I think this is a very interesting take on the NY Times thing:

Compromising National Security as a Marketing Strategy



"Compromising National Security as a Marketing Strategy"????

Seeing the chart on that page via your link, I expect more of a nose dive within the next few months. Think this marketing strategy is going to fail.

AJStrata has a good post up showing Media And Democrats Confused By Need To Stop Terrorists. They sure don't understand.

Crosspatch has a good response:

"These media outlets exposed no abuse of power, no wrongdoing against any citizen, no exploitation of the program for the personal gain of anyone involved. All they did was expose the program and exploit its existance for their own gain. They have prospered at the expense of the public safety. There ought to be a law … oh wait … nevermind."

If today's NYT editorial suggested an oversight by Congress over this program, where's the oversight by Congress over media?


If he is right, and I think he has a point, the place to hit them is in the pocketbook, quietly, and not elevate their status by an investigation.

Altho I'd love to see Pinch, Keller, Risen etal rot in a very small cell for a few months for refusing to give up their sources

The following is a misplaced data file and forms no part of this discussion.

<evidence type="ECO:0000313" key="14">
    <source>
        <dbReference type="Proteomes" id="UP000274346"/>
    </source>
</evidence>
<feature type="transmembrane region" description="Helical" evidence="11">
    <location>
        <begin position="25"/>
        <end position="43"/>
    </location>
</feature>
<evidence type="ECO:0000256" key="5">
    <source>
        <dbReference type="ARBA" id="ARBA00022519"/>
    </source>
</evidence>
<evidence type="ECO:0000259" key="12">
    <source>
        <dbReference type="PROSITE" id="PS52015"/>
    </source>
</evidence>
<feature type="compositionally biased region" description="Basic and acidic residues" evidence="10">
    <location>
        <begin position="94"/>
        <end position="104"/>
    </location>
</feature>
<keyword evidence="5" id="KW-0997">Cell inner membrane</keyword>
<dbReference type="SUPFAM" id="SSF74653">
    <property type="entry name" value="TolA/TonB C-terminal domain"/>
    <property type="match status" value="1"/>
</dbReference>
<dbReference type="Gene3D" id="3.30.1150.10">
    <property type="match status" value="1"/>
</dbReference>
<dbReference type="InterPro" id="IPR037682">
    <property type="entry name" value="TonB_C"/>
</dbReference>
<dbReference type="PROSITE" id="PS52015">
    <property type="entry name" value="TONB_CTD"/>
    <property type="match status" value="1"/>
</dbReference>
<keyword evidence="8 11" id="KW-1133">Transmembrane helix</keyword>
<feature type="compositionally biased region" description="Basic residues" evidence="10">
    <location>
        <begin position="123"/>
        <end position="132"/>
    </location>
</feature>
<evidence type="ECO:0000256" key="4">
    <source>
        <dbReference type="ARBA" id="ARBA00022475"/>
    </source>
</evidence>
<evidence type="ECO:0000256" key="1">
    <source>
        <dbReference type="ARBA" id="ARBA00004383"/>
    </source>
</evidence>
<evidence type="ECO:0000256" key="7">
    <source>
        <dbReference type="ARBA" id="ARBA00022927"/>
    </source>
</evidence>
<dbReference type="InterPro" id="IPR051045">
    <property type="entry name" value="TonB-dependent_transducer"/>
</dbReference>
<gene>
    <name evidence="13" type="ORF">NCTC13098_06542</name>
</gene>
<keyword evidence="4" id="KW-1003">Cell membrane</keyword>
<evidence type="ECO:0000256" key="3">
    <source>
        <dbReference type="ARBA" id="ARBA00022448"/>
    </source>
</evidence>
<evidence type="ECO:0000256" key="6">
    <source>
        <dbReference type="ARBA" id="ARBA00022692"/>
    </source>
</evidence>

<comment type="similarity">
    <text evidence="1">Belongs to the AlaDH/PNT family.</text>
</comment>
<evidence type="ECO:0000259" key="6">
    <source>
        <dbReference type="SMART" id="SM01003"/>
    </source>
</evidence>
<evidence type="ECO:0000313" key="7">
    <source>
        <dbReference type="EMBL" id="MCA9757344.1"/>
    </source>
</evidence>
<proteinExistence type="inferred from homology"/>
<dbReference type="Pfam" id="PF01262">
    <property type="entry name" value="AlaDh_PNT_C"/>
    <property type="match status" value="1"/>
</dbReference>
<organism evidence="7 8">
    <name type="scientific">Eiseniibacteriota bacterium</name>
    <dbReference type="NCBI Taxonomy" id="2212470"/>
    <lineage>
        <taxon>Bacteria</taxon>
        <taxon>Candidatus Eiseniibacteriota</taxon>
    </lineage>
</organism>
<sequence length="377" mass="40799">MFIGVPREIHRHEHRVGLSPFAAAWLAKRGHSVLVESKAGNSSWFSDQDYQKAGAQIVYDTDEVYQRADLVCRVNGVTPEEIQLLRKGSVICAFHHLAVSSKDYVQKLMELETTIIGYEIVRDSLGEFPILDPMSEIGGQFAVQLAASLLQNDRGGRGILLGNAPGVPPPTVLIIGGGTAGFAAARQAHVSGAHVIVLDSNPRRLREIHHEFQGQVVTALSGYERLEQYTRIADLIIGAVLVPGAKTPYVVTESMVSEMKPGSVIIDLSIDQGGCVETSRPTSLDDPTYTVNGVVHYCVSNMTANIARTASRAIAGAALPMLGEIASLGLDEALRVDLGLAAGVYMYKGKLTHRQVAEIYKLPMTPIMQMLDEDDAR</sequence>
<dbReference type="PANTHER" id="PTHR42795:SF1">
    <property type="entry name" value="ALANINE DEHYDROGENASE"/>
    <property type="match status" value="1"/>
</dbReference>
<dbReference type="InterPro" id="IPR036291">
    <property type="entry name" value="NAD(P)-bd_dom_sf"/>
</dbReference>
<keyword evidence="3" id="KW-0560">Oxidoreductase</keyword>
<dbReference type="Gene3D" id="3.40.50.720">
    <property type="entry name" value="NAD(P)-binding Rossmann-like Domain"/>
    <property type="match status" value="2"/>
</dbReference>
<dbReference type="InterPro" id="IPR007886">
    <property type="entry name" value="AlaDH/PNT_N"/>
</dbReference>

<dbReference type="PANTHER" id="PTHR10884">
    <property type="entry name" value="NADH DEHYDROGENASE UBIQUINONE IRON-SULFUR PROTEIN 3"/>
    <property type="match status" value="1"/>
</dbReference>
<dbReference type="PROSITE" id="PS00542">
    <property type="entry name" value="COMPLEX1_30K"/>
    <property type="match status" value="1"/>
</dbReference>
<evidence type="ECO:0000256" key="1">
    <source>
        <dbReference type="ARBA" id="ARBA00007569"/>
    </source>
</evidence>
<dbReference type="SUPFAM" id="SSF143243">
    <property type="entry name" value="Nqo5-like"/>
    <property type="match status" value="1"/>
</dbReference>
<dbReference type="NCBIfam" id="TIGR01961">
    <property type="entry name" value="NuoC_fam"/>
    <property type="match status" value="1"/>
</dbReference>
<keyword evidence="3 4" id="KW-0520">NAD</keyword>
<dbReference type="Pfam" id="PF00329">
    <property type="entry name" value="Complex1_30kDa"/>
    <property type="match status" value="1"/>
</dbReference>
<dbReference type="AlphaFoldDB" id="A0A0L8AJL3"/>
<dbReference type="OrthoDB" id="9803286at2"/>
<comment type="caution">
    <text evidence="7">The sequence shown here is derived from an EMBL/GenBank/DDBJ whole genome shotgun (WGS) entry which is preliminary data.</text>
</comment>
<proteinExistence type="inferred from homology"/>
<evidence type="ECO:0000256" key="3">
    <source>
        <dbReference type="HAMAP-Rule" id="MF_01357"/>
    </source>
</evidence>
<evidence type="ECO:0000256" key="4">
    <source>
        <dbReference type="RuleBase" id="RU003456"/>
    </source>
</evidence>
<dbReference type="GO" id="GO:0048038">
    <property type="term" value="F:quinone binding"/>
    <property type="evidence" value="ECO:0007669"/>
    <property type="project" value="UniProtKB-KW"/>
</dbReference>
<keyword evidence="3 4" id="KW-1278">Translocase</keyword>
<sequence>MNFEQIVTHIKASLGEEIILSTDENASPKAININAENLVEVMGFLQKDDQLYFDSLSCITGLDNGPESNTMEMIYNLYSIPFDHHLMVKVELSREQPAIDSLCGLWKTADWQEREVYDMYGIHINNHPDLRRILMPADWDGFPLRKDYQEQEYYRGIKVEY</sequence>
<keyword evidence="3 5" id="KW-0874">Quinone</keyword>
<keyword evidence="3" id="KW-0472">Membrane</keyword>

:) Me, too. And not win another Pulitzer award.

Radioblogger has several excellent interviews from yesterday as an excellent suggested weekend reading.


SWIFT isn't going away. No alternative exists. The SWIFT execs/flacks are just doing the usual and customary moaning and groaning to make subpoena compliance sound less voluntary.

Exposing Swift surveillance is a significant hit to uncovering flows from legit sympathizers to terror intermediaries. It doesn't have much direct effect on terror at the operational level. That's still going to be funded through hawalas, prepaid cards, etc.

The admin could investigate the leaks and subpoena NYT personnel, at the cost of all-out war with the press. It would be very tricky and uncertain to time it right for the elections this fall. The calculus may be not to raise the ghost of Daniel Ellsberg in an election year. Better to make the NYT a right-side talking point.

That calculus wouldn't preclude lots of polygraph action internally. However, the SWIFT article was written at such a general/vague level, it'd be hard to narrow the investigatory target list.


It wouldn't hurt to stick the names of all NYT employees on a terrorist watch and no fly without strip search list.